Conservation tillage systems for California cotton
The IssueCotton production in California’s San Joaquin Valley (SJV) relies on soil tillage for seedbed preparation, weed control, and postharvest pest management. Intensive tillage practices throughout the production season contribute to the crop’s yield and help producers manage risk. But these practices are costly, requiring considerable labor, specialized tillage implements, and adequate tractor horsepower.
Despite incentives programs through the Farm Bill and USDA encouraging tillage reduction, along with rising costs of tillage, most SJV cotton continues to be produced using traditional, heavy tillage practices. Cotton is one of the most tillage-intensive agronomic crops produced in California; tillage systems for cotton have changed little over the past 50 years.
What Has ANR Done?UC researchers have evaluated a number of reduced-input Conservation Tillage systems (CT) in the San Joaquin Valley. These studies address “learning curve” issues for cotton producers such as the need for well-timed seeding techniques, adequate soil moisture for crop establishment, and postharvest crop management practices that comply with state-mandated pink bollworm regulations.
Once successful seeding techniques are worked out and adequate crop stands are established, yields of CT cotton are comparable to cotton produced through conventional tillage practices.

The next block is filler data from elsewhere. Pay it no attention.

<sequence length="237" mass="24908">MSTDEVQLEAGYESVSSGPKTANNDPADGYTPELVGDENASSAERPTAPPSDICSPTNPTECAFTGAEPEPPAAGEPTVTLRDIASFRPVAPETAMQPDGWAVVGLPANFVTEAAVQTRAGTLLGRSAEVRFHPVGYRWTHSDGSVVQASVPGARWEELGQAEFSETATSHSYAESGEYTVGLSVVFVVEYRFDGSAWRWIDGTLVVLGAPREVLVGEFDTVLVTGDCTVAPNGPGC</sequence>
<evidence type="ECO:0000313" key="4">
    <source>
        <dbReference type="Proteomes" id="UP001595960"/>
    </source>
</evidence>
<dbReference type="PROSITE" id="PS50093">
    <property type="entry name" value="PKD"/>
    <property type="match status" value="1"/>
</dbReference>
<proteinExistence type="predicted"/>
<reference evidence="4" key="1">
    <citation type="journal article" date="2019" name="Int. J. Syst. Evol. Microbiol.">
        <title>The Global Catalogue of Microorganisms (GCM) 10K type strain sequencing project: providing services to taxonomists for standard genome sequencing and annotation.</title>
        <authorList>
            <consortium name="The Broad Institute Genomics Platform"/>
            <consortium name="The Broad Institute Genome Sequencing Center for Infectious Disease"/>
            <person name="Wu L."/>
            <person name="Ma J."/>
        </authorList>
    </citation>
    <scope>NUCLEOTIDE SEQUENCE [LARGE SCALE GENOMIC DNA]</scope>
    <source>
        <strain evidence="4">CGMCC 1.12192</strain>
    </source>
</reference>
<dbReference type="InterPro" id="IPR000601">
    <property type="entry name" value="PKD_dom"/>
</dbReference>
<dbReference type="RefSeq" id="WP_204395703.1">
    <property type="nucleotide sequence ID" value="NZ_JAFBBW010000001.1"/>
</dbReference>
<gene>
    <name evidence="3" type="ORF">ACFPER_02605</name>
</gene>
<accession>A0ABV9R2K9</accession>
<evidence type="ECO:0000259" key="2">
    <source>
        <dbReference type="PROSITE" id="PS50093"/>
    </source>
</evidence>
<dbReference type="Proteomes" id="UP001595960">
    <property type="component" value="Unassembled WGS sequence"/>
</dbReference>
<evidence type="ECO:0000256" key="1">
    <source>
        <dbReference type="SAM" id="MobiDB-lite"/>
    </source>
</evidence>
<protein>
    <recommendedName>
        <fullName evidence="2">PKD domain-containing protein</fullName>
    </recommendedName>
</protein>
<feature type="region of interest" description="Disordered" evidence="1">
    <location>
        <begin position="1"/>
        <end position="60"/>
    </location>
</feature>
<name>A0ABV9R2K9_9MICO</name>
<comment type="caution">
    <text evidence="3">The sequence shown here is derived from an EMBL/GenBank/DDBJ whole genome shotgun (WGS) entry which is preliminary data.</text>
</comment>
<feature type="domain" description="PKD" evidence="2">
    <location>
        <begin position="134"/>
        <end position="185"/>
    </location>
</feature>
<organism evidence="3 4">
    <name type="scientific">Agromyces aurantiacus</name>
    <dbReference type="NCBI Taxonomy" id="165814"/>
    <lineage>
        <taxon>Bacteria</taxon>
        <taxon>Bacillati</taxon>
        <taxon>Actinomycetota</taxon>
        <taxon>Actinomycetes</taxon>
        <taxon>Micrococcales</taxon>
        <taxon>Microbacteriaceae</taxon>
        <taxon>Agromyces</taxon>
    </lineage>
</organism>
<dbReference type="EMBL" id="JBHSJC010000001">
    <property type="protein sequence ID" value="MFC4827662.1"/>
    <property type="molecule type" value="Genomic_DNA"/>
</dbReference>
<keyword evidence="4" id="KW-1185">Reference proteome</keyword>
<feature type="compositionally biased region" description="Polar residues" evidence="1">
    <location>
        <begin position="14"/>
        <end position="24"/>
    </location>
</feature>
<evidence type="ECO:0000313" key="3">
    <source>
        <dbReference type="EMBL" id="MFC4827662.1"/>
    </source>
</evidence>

Conservation Tillage can provide savings in cotton productionRecent UC studies show that CT cotton systems can reduce fuel use by more than 70 percent, increase soil carbon by more than 20 percent, and reduce dust emissions by more than 60 percent, relative to conventional till approaches.
The cost savings and resource conservation benefits provided by CT production systems in cotton warrant further evaluation. Provided yield and profitability are maintained, various conservation tillage systems are becoming attractive to producers and more common in SJV cotton-growing areas. More information on CT options and practices is available at http://ucanr.org/sites/ct.
UC Davis, UCCE Fresno, West Side Research and Extension CenterJeff Mitchell (firstname.lastname@example.org), Dan Munk (email@example.com), Karen Klonsky (firstname.lastname@example.org), Robert Hutmacher (email@example.com), Richard DeMoura (firstname.lastname@example.org), and Jon Wroble (email@example.com)